by Debora Vrana
The cost of providing health insurance for American workers has climbed an average of 11.2% this year — five times as fast as wages — according to a survey released Thursday.
It now costs an average of $9,950 to insure an employee and three family members — about the yearly pay of a full-time minimum-wage worker, according to the survey by the Kaiser Family Foundation and the Health Research and Educational Trust. Of that, $2,661 is paid by the employee, the rest by the company.
The jump marked the fourth straight year of double-digit percentage increases.
“There is a great sense that there is just no answer to this problem,” said Drew Altman, chief executive of the Kaiser Family Foundation, a nonprofit research organization based in Menlo Park, Calif., that specializes in healthcare issues. “Just for premium contributions alone, families are paying $1,000 more this year for their health coverage than they paid in 2000.”
As costs squeeze workers and employers, healthcare has become a central issue in the presidential election campaign.
Several national polls indicate that the cost of care is Americans’ top health concern, trumping issues such as obesity, aging and access to medical care, and Democratic nominee Sen. John F. Kerry of Massachusetts cited the Kaiser findings at a campaign event Thursday in Iowa.
If the trend continues, analysts said, more companies will stop offering health benefits to their workers and more wage earners — especially those with families — will join the ranks of the uninsured because they will no longer be able to afford their share of the costs. Businesses, already hemmed in by energy costs and a balky economy, count rising insurance premiums as another reason to pare back expansion plans and forgo new hiring.
“This system is broken, in our opinion,” said Jerry Dubrowski, a spokesman for General Motors Corp., the world’s biggest automaker. “To a certain extent, we can try to control costs with various programs, but at the end of the day, we need the input and support of the government to make reforms here.”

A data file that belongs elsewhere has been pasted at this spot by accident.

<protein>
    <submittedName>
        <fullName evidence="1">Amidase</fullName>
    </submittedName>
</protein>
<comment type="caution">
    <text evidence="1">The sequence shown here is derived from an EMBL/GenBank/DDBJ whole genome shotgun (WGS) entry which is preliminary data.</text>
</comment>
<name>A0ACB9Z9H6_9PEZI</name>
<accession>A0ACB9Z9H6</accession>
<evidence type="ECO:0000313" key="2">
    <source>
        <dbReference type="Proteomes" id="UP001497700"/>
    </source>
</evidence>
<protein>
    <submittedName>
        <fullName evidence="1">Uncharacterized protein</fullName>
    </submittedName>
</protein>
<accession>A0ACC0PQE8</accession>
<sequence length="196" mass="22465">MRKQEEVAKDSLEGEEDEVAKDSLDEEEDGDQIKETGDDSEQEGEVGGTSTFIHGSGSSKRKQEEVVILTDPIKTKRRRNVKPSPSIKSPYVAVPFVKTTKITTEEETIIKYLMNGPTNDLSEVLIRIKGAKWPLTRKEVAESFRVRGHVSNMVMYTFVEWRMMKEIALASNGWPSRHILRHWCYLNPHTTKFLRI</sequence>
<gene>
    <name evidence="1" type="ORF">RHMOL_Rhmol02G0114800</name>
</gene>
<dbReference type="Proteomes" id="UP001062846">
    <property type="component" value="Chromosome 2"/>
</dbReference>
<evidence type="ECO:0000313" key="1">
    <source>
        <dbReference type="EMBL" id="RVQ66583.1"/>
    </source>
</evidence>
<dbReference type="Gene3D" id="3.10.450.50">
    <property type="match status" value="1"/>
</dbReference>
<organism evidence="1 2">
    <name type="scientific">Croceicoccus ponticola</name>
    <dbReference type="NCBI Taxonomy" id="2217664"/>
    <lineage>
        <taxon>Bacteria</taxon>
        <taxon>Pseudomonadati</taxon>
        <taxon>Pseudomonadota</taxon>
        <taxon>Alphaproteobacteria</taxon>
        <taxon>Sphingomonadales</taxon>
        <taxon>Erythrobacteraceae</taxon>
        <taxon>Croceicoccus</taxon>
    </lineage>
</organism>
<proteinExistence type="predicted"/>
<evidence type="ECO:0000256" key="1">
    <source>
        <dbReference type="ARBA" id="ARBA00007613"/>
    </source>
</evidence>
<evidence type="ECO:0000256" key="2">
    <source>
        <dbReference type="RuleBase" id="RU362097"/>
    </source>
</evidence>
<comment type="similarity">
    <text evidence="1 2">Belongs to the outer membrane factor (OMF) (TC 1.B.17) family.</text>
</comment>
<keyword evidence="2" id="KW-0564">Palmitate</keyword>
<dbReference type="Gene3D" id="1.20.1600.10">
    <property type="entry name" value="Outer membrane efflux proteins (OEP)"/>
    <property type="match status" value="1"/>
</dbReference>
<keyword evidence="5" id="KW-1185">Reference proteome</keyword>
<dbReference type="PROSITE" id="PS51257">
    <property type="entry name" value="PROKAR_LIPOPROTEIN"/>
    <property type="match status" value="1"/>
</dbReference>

GM’s healthcare costs are expected to top $5 billion this year, or $1,400 for each vehicle the company sells, Dubrowski said.
Kaiser, which is not affiliated with health insurer Kaiser Permanente, surveyed 3,017 U.S. companies for the study. Although the 11.2% increase in healthcare premiums this year represents an improvement over last year’s 13.9% jump, the report provided few other comforting statistics.
Since 2000, the cost of employee health insurance has risen 59%, Kaiser found, and workers’ share of their health insurance premiums has surged 57% for individual coverage and 49% for a family. During that period, wages increased just 12% — 2.2% this year.
The number of jobs offering health insurance is plummeting, with 5 million fewer jobs offering healthcare benefits in 2004 than in 2001, the survey found. The U.S. Census Bureau reported recently that the number of Americans without healthcare grew last year to a record 45 million.
“Employees are declining coverage because they can’t afford it, and employers are dropping coverage because they can’t afford it,” said Kirby Bosley, head of the healthcare practice at Mercer Human Resource Consulting in Los Angeles. “There’s only so much in costs they can shift to employees.”
The survey also indicated that many workers could expect their health insurance costs to continue to rise. More than half of the companies surveyed that employ more than 200 workers said they were “very likely” to increase the amount of employee contributions in the next year. Only 15% of smaller firms — which are much less likely to provide health coverage for their workers — said they would do so.